Sociology A level at Sharnbrook Academy
“Sociology is the study of individuals in a social setting that includes groups, organisations, cultures and societies. Sociologists study the interrelationships between individuals, organisations, cultures and societies.” Giddens (1989).
Sociology is a rapidly developing subject that studies how people think, act, relate and organise themselves in society. As you study the course you will progressively build an understanding of theoretical frameworks which in turn will provide you with an in-depth understanding of social processes, organisations and group relationships.
Sociologists investigate social life and how these experiences shape people's behaviour, beliefs and identity. By understanding the social world, we gain a better understanding of ourselves and our own social situations.
Throughout studying the course you will be introduced to the main concepts, themes and perspectives of sociology, including key theoretical approaches and methods of research.
This course challenges your everyday assumptions about the world. It encourages you to think critically and imaginatively about your lives, the communities in which you live and the social relations that make up society.
Some topics discussed within the course:
- What is culture and how has it changed over time?
- What is socialisation?
- What is a hybrid identity?
- What is British identity?
- How and why are youth subcultures formed?
- Why do people participate in deviant subcultures?
- What does sociological research set out to do?
- How important are ethics in research?
- What are the main stages of the research process?
- Which methods are used in sociological research?
- What are the main trends in social inequality?
- How can trends in social inequality be explained?
- What is the relationship between globalisation and digital forms of communication?
- What have been the impacts of digital communication?
- Does prison work?
- Why are crime rates higher in inner-city locations?
- How influential is sociology in government policy making?
All students must meet the minimum entry requirements which are:
- a minimum of five GCSE passes at A* to C, plus mathematics and English language at level 4 or above.
- ECDL or an equivalent IT course where studied. Please note that, where a student wishes to take at least one A level course and has level 2 BTEC qualifications, those level 2 BTEC qualifications can only count for up to a maximum of two of the required GCSE passes at A* to C, or mathematics and English language at level 4 or above.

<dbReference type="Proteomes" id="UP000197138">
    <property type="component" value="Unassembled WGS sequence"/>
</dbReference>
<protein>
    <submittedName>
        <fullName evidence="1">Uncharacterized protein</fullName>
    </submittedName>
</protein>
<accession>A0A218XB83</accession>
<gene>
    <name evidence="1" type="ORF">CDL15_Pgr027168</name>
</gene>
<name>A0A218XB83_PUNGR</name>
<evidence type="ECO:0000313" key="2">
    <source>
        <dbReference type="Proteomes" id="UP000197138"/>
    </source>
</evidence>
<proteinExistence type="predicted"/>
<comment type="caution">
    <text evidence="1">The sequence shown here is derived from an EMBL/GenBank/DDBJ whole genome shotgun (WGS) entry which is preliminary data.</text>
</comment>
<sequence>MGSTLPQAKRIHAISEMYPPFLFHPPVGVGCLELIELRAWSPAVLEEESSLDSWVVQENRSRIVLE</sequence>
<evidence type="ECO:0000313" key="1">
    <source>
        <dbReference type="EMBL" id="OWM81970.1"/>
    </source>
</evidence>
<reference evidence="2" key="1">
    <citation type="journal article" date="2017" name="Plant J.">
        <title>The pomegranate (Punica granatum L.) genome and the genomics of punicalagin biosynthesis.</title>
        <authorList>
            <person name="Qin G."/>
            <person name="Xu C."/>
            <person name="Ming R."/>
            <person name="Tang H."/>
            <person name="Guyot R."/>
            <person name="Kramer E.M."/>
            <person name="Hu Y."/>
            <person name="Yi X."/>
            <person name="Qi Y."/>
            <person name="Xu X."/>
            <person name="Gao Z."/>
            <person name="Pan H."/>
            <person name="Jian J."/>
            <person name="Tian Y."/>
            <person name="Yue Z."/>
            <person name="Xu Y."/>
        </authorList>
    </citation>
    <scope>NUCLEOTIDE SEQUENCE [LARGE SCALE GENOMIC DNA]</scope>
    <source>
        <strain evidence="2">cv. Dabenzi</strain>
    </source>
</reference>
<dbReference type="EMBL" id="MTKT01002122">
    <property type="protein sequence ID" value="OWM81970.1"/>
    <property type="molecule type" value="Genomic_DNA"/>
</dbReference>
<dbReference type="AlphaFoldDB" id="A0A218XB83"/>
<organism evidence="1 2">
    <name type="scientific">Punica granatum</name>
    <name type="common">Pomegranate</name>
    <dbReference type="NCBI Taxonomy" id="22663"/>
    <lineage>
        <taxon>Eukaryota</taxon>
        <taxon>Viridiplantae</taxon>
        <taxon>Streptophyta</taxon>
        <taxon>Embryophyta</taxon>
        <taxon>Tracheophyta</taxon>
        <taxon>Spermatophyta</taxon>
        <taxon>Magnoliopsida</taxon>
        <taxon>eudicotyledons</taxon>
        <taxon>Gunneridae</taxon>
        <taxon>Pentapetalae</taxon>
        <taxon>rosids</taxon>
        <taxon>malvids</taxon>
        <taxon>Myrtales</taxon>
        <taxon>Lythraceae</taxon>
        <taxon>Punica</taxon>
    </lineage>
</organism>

If sociology is right for you, you will have an interest in people and in discovering different ways of looking at the world. The ability to write well-structured, reasoned arguments in timed conditions is an essential skill to succeed in this course.
Sociology students are as diverse as the subject itself. Broadly speaking, you are interested in the world around you. To you, the world is a puzzle: why are things the way they are and how could they be different? You are inquisitive and independently minded and keen to explore your own and other cultures in depth. If you enjoy engaging with evidence to analyse and understand the world around you, applying creativity in solving problems, and are keen to make a difference, then this course could well be for you.
Component 1: 90 minute examination worth 30% of the total A-level.
Socialisation, culture and identity:
- Agencies of socialisation
- The nature / nurture debate
- Formal agencies of social control
- Informal agencies of social control
- National identity
- Culture, norms and values
- Patterns and trends in youth deviance
- Deviant subcultures
- Anti-school subcultures
- Folk devils and moral panics
- Deviance amplification
- Criminal subcultures
- Social order
- Gender and gang association
- Ethnicity and gang association
Component 2: 135 minute examination worth 35% of the total A-level.
Researching and understanding social inequalities:
- Marxist theories
- Feminist theories
- Functionalist theories
- Social groups and social inequalities
- Quantitative methods of primary research
- Qualitative methods of research
- Questionnaires and interviews
- Secondary sources of data
Component 3: 135 minute examination worth 35% of the total A-level.
Globalisation and the digital social world:
- Virtual communities
- Digital communication
- Social networks
- Postmodern perspective of digital communication
- Hyper reality
Crime and deviance:
- Functionalist, strain and subcultural theories
- Labelling theory
- Marxist theories
- New Right Realism
- New Left Realism
- Gender, crime and justice
- Ethnicity, crime and justice
- Crime and the media
- Globalisation, human rights, green & state crimes
- Control, punishments and victims
- Sociology and science
- Objectivity and values in sociology
- Sociology and social policy
The skills and abilities that you develop over the duration of the course open the door to a range of opportunities and careers in fields as varied as:
- Anti-social behaviour coordination
- Audience and market research
- Campaigning groups
- Child welfare
- Civil services
- Community care
- Community development and research Community, health and social work Education
- Government advisory departments
- Health promotion
- Human resources
- Human rights, migration, refugee support Investigating justice and victim support Writing, journalism and media
- Legal professions
- Local government
- Marketing and PR
- Mental health
- Policy analysis and consultancy
- Policy and administration
- Protective agencies
- Public relations
- Sales management
- Social and welfare professions
- Social policy development
- Social work
- The civil service
- The criminal justice system
- The press and public relations
- The voluntary and community sector
How to apply
If you want to apply for this course, you will need to contact Sharnbrook Academy directly.